And in our small little way, we made the world a little safer for Italian wine…

Stay tuned for my next post about my recent visit to Sotto: “The Racism of Corkage.”

Tracie P’s new blog, heading @SottoLA, and Give Greece a Chance

In case you hadn’t already seen it, Tracie P has a new blog called Sugarpie where “mommy maximus” reflects on what it’s like to be a first-time mother and our experiences as new parents. I’m so glad that she’s blogging again and that she’s been applying her irresistible humor to the ups and downs of parenting… I love her and Georgia P so much and her humor, spirit, and beauty are an antidote to the often overwhelming challenges of being a first-time parent.

In other news…

On Friday and Saturday nights, I’ll be working the floor at Sotto in Los Angeles where we’ll be launching our new wine list for 2012. There are a lot of the old favorites on the new carta dei vini but there are also a bunch of new lots as well, like the Cornelissen Munjebel Bianco.

In today’s New York Times, Eric the Red wrote that Cornelissen’s wines are “unlike almost any others on earth, which people tend to love or hate…” Bring it on!

If you happen to be in LA this weekend, please come and see me and I’ll pour you something great!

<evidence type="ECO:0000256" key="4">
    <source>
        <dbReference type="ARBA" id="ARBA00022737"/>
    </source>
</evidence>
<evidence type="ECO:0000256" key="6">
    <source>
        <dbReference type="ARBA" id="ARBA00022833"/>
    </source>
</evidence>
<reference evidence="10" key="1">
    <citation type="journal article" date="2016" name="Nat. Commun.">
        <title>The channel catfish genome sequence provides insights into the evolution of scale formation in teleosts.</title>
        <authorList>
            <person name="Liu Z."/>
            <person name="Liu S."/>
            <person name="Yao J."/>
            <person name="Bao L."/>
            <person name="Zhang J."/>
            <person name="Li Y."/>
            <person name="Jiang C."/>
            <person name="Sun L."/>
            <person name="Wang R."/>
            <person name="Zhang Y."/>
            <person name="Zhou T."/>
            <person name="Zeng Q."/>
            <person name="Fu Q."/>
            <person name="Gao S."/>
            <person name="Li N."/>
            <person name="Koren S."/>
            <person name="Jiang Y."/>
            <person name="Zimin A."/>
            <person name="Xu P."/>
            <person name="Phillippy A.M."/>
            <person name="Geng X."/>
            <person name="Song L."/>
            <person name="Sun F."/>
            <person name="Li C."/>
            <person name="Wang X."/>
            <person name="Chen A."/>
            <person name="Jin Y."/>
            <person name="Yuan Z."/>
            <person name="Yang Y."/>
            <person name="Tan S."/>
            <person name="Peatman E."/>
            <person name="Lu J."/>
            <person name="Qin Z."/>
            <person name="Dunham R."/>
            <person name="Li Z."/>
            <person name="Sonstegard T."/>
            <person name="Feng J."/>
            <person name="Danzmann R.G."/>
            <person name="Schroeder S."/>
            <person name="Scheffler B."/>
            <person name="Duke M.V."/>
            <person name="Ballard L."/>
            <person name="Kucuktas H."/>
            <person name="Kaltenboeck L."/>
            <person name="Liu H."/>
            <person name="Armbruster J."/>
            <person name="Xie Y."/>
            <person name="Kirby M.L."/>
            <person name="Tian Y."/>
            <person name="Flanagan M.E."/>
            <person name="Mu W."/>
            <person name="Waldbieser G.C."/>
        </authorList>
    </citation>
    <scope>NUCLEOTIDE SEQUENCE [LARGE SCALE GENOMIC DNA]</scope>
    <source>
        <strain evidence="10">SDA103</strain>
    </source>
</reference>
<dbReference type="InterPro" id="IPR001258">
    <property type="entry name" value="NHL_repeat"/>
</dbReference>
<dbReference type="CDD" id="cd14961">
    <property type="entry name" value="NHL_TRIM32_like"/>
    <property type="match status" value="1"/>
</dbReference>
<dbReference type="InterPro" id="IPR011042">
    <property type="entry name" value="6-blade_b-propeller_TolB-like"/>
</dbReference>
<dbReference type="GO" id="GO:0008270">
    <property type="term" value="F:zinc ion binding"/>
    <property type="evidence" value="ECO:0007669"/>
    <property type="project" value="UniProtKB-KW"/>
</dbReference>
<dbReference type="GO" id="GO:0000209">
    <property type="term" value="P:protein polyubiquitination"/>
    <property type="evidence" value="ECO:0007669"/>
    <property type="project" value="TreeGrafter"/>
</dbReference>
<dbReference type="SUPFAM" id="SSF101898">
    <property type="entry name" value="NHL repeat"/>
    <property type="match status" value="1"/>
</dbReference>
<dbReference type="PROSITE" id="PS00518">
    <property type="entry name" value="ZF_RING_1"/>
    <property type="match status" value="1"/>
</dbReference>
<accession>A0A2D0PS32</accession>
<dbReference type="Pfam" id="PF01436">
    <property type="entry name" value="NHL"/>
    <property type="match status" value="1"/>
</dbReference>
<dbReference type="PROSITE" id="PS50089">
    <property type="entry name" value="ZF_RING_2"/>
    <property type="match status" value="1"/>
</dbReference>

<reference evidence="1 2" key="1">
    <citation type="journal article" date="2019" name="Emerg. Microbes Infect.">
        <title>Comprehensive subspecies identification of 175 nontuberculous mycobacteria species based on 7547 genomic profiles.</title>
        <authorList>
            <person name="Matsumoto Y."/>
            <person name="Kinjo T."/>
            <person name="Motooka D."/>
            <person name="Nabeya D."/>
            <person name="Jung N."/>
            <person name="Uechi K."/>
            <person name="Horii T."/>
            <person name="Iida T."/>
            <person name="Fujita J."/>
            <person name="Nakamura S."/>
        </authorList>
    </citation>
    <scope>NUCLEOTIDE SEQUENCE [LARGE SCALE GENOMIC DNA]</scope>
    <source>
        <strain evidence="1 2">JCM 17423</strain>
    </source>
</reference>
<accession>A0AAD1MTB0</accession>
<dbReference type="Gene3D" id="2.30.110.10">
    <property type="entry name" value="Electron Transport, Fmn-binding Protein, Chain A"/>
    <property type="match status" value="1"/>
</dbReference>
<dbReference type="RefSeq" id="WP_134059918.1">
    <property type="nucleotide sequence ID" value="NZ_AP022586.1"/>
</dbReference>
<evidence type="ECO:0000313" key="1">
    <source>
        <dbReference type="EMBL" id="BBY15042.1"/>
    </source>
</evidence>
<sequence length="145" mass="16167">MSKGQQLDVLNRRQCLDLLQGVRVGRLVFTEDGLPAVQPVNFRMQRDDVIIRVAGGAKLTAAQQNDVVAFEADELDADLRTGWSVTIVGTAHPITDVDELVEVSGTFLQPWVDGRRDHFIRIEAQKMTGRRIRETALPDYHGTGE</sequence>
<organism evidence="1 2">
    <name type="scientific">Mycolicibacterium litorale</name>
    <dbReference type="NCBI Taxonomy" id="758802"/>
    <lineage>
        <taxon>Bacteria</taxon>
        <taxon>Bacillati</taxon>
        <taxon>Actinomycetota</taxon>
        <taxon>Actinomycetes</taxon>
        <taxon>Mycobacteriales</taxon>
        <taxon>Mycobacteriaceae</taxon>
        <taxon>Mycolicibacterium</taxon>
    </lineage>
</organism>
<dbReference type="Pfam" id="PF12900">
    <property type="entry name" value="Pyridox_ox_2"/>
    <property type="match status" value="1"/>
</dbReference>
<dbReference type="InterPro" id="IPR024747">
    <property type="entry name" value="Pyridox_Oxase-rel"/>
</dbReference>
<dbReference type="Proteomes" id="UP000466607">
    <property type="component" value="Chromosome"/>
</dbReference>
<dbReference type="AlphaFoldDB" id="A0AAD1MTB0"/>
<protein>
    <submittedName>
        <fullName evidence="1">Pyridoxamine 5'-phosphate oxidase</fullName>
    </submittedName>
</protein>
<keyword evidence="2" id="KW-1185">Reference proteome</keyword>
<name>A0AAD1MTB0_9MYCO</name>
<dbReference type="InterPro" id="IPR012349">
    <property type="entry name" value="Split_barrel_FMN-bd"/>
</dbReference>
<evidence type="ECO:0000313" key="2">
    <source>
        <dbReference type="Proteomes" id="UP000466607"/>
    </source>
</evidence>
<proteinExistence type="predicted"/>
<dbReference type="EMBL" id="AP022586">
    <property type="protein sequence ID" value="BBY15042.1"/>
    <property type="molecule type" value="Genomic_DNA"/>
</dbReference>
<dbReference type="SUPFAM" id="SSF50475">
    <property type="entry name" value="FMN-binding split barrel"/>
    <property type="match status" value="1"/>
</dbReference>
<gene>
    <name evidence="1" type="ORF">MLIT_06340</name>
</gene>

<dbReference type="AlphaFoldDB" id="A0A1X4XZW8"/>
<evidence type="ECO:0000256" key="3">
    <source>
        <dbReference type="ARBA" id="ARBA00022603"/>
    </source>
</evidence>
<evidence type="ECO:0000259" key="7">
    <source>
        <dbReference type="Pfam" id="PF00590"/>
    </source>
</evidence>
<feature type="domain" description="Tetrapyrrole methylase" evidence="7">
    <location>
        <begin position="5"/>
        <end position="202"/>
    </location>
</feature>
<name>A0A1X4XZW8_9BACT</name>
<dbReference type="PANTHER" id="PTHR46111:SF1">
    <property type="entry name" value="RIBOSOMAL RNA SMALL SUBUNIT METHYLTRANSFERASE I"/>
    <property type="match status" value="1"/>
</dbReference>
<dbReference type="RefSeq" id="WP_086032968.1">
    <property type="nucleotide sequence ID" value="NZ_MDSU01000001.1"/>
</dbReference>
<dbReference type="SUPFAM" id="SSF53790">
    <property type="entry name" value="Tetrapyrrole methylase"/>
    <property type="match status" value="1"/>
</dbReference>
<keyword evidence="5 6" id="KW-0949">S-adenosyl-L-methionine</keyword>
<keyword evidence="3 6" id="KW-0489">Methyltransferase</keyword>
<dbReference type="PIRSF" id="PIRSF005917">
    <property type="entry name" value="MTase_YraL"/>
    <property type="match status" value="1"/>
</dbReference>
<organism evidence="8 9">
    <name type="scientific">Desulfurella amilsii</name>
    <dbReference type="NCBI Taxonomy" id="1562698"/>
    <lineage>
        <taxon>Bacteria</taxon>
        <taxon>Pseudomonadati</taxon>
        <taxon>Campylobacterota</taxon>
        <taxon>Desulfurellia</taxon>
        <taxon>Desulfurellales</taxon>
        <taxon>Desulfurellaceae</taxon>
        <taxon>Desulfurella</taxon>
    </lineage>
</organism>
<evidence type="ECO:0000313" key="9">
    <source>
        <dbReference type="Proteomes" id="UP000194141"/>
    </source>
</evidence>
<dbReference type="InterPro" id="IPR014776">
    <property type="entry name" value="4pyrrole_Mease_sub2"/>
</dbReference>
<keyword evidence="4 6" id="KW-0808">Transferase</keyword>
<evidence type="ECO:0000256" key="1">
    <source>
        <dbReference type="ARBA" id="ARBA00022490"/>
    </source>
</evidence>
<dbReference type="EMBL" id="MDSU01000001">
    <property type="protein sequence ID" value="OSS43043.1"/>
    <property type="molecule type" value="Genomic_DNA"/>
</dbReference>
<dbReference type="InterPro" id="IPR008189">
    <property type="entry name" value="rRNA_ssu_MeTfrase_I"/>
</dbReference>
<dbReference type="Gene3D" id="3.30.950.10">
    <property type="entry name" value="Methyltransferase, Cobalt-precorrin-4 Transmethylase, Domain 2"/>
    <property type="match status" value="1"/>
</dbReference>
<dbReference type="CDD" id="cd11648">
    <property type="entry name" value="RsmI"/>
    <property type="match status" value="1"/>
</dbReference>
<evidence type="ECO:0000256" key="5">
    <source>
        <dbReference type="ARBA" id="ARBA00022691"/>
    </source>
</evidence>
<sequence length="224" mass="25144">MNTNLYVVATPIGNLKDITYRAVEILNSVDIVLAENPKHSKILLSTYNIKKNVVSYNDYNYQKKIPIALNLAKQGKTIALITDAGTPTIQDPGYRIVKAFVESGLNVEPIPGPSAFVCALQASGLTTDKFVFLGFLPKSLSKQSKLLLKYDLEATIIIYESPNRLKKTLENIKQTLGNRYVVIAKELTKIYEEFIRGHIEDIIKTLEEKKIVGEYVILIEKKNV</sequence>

And on a more solemn note…

With everything that’s been going on “on the ground” in Greece, it’s been really difficult to find inspiration to write about Greek wine for the Boutari Wines Project this year.

Evidently, my blogging colleague Markus Stolz — author of Elloinos, the world’s top Greek wine blog — has been suffering from the same aporia and he, like me, posted today about the Give Greece a Chance project: it’s a print media PR campaign spearheaded by Greek business leaders who are trying to raise awareness of the human suffering that’s happening there.

I highly recommend this page: it provides some background and some basic information on the grave situation there.

See also what Markus has to say.

Markus lives with his family in Greece and is watching this tragedy unfold firsthand.

“A lot of real human suffering,” he wrote to me today in a tweet. “I like initiatives like the one we both posted about, builds community and leads to change.”

Let’s hope so… And let’s not forget our sisters and brothers in Greece. Una faccia, una razza…

What is not: a simpler manifesto for Natural Wine?

Last night, as Tracie P and I were sitting on our living room couch, watching our Sunday night TV (gangsters and zombies, please), munching on an excellent potato and leek torte that she made, and sipping Cornelissen’s 2007/2008 Rosso Munjebel 5, it occurred to me that one of the most tormented aspects of the tortuous quest to define “Natural Wine” is the fact that its definition is, by its very nature, a definition of what is not.